Shapps leaves inbound test details up in the air


Transport secretary Grant Shapps has announced that from ‘next week’ passengers travelling from all international destinations will be required to present a negative COVID-19 test result before departing for England.

However, the Department for Transport (DfT) said the Government ‘will set out the standards that these tests will need to meet and what proof passengers will need to present’, meaning that passengers do not currently know details of when the new rule comes into force or what it requires.


Mr Shapps told the BBC that the requirement would be UK-wide. On Friday morning the Scottish Government said the same requirement would be introduced in Scotland 'as soon as practically possible'.

The DfT said the move was ‘to help protect against new strains of coronavirus circulating internationally’, such as those seen in Denmark and South Africa.

Inbound passengers arriving by boat, plane or train will have to take a test ‘up to’ 72 hours before departing the country they are in.

Mr Shapps said: ‘We already have significant measures in place to prevent imported cases of COVID-19, but with new strains of the virus developing internationally we must take further precautions.

‘Taken together with the existing mandatory self-isolation period for passengers returning from high-risk countries, pre-departure tests will provide a further line of defence - helping us control the virus as we roll out the vaccine at pace over the coming weeks.’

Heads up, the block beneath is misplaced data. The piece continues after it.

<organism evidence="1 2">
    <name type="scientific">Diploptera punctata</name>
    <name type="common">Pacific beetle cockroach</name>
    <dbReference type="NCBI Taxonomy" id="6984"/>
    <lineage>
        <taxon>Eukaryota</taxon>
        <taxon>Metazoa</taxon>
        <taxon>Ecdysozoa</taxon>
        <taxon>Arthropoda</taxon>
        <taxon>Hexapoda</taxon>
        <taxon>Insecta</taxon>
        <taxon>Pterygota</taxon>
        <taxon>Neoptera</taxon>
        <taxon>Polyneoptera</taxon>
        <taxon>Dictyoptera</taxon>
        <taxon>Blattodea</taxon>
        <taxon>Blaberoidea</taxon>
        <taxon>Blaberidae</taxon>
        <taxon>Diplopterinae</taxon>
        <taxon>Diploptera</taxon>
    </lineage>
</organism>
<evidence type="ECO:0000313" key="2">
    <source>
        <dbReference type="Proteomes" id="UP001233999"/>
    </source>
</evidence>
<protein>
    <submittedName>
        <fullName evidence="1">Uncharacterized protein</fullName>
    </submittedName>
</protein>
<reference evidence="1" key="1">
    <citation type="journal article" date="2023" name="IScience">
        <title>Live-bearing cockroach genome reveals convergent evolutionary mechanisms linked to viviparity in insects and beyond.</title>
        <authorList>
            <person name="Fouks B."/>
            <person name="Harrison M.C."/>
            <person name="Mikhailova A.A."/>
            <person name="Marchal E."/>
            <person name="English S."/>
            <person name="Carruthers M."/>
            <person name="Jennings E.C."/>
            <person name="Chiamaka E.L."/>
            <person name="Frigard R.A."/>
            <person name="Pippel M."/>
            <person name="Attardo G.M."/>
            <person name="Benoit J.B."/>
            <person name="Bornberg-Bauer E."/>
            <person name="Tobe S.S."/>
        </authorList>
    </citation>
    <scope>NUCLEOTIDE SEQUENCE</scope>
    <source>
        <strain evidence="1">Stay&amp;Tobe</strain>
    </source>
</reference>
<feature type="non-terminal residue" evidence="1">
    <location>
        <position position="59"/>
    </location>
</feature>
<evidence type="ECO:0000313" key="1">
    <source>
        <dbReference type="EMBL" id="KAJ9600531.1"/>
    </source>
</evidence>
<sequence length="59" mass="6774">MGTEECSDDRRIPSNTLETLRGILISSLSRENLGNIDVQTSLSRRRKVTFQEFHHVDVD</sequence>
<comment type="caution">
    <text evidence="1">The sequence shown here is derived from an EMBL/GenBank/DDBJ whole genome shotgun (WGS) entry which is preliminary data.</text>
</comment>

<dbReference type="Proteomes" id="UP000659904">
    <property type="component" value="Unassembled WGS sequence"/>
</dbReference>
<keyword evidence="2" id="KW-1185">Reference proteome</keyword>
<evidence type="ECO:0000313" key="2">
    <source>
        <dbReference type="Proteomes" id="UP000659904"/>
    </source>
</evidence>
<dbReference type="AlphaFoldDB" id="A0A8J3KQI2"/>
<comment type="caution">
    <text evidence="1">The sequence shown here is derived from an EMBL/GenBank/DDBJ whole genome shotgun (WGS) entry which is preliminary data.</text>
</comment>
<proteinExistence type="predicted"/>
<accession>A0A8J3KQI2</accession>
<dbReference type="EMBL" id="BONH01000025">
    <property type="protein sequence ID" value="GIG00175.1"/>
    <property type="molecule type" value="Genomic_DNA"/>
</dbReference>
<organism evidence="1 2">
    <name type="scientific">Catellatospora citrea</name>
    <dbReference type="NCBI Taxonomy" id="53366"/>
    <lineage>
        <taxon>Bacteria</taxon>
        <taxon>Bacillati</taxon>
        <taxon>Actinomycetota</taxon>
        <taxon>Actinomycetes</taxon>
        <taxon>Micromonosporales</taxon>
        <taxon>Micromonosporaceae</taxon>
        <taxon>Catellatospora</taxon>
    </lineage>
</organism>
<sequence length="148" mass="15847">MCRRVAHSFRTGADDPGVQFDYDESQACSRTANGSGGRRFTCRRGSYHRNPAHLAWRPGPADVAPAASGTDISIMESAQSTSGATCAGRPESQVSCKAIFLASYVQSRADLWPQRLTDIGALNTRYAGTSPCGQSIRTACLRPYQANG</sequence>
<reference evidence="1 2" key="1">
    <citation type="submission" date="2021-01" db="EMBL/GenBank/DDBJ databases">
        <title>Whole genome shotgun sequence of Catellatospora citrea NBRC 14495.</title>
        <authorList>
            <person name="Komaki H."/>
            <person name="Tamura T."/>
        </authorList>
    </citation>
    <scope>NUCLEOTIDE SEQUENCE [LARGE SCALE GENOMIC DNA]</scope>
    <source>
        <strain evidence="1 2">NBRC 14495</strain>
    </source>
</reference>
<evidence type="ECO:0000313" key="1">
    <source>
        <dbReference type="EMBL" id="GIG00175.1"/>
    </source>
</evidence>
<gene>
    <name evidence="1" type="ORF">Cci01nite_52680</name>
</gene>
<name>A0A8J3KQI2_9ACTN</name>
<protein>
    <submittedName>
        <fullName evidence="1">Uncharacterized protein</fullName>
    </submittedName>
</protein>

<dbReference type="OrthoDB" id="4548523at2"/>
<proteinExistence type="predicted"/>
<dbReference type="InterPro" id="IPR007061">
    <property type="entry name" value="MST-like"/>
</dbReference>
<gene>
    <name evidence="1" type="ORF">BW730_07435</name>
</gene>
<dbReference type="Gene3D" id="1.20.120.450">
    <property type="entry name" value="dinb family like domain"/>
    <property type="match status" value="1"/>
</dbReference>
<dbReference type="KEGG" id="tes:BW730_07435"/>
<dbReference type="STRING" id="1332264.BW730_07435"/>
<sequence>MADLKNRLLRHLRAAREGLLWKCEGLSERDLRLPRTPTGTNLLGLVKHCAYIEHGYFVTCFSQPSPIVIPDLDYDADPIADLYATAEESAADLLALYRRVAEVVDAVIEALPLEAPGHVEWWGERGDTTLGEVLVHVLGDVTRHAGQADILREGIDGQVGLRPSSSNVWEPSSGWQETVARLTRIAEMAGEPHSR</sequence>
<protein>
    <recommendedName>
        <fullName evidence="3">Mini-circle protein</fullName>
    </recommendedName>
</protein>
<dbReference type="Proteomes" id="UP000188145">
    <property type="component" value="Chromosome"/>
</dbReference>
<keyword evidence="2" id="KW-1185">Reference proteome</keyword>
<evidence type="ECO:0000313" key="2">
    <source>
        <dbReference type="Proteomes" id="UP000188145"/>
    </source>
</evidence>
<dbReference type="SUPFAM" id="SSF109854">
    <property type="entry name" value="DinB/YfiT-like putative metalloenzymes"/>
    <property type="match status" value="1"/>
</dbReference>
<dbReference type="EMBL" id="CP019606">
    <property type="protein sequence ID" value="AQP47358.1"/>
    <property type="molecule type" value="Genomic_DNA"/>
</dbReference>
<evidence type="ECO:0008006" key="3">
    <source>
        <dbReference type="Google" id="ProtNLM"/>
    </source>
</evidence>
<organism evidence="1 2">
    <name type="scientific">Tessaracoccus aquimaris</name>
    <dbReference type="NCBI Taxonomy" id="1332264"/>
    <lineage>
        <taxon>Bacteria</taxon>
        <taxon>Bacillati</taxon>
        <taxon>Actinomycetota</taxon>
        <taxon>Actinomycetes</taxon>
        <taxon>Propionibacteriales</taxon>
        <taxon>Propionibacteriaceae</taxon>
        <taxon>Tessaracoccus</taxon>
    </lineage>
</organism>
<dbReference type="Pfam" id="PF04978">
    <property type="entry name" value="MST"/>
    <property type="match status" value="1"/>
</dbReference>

Prior to departure passengers will need to present proof of a negative COVID-19 test result to carriers, as well as their passenger locator form.

The UK Border Force will conduct spot checks on arrival into England to ensure that passengers are fully compliant.

The DfT stressed that the requirement applies irrespective of whether the country from which travellers are arriving is on its so-called ‘travel corridor’ list.

Passengers arriving into England who have successfully demonstrated a negative result prior to departure from a country not on the travel corridor list will still have the option to reduce the self-isolation period from 10 to as little as 5 days by paying for a test through the Test to Release scheme.

Scottish Government transport secretary Michael Matheson said: 'Travel into or out of Scotland is currently illegal and that will remain the case while we work to suppress the new strain of COVID-19.

'It is important to emphasise that this additional measure does not remove the requirement for all passengers arriving from countries not on the quarantine exemption list to self-isolate for ten days, even with a negative test.'


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